In addition to puppets and marionettes, she had a strong interest in Mexican handcrafts and folk art, which influenced her art. Her earliest work in the early 1920s was the design and crafting of tapestry while she lived in Paris. The work received recognition at exhibitions in Paris, Barcelona and Rotterdam .[2]

She created an early abstract sculpture.[1] José Luis Cuevas called her the first artist in Mexico to discover abstract art.[7]

At the end of the 1930s, she joined the Sociedad Mexicana de Grabadores and worked under Carlos Alvarado Lang. Her best work here was in mezzotint which stands out with its play on light and shadow.[2] She created the aquatints for a 1947 book by Roberto Lago called “Títeres Populares Mexicanos” (Folk Mexican Puppets) .[7]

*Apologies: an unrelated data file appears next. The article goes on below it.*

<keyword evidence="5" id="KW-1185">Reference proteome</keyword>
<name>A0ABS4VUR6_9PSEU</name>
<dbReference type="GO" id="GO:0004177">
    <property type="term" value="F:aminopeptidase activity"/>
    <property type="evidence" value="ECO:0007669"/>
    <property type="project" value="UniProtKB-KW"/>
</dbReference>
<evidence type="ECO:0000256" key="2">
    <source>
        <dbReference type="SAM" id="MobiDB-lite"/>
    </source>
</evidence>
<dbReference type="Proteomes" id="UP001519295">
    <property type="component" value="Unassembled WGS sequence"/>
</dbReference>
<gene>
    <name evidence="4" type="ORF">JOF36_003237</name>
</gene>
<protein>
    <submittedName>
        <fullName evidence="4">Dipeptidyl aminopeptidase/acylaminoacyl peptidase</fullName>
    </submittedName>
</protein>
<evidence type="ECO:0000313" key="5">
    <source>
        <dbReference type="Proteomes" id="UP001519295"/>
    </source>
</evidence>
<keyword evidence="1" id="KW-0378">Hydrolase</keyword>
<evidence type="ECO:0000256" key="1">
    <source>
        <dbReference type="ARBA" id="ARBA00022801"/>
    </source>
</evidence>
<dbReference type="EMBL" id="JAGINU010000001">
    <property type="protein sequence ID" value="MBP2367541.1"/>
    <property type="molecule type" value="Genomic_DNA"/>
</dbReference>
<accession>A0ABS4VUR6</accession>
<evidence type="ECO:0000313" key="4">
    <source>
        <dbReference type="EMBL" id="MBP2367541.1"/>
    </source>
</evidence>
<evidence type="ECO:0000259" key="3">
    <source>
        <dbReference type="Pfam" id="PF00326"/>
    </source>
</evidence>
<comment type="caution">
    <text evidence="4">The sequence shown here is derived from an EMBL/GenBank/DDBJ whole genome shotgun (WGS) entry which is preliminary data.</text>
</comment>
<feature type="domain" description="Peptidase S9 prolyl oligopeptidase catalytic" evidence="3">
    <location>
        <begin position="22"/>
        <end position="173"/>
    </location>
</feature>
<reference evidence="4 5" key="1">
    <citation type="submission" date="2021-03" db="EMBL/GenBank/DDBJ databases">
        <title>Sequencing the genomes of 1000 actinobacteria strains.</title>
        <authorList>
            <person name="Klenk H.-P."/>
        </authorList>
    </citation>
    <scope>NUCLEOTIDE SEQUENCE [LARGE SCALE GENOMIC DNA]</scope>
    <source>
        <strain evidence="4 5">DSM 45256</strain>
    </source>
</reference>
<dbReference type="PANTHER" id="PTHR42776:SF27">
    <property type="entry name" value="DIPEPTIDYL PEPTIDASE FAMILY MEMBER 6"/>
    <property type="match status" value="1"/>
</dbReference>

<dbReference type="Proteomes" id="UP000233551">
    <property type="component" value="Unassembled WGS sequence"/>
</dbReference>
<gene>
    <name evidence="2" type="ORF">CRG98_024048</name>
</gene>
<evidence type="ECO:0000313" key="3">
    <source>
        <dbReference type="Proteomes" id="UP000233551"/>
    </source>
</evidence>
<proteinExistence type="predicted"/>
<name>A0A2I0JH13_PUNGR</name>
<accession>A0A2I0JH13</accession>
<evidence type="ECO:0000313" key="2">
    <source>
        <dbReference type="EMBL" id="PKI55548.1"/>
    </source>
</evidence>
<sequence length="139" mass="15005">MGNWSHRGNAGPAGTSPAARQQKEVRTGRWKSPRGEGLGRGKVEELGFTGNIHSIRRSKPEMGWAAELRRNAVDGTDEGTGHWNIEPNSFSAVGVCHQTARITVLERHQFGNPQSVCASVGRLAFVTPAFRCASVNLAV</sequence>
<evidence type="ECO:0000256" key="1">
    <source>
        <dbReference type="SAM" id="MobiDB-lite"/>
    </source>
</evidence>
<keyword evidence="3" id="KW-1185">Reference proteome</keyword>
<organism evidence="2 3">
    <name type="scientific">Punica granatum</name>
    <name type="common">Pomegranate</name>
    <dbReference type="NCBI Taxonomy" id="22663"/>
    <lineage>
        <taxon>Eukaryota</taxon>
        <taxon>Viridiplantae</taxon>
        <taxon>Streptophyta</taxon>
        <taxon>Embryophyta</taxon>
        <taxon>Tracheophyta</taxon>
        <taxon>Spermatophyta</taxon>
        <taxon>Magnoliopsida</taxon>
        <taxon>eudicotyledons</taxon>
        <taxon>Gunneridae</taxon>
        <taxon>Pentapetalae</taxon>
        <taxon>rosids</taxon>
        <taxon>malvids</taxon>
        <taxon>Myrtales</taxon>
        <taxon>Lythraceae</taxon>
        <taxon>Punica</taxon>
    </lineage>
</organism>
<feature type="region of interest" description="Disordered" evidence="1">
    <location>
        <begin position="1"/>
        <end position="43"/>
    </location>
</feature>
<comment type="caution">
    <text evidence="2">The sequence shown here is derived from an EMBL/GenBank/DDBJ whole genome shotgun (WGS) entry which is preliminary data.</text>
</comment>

She gave classes at Mexico City College. Her students included José Luis Cuevas.[1]

She was a founding member of the Liga de Escritores y Artistas Revolucionarios, founded in her home.[8][9]

She did not have many exhibitions of her work, but it was extensively written about by critics Paul Westheim and artist Jean Charlot .[5] There was an individual exhibition of her work shortly after her death at the Salón de la Plástica Mexicana. Thirty years after that, in 2009, there was a retrospective of her work sponsored by the Instituto Nacional de Bellas Artes .[3]

Artistry[edit]

Cueto is best known for her work in children’s theatre, especially that aimed at basic literacy. Her career also included weaving, watercolors, drawings, graphic work, oils, gouache, along with the design of marionettes, puppets, theatre sets and traditional Mexican toys.[3][10] (trancendencia) She is recognized as a master and innovator in the creation of marionettes and children’s theatre.[8]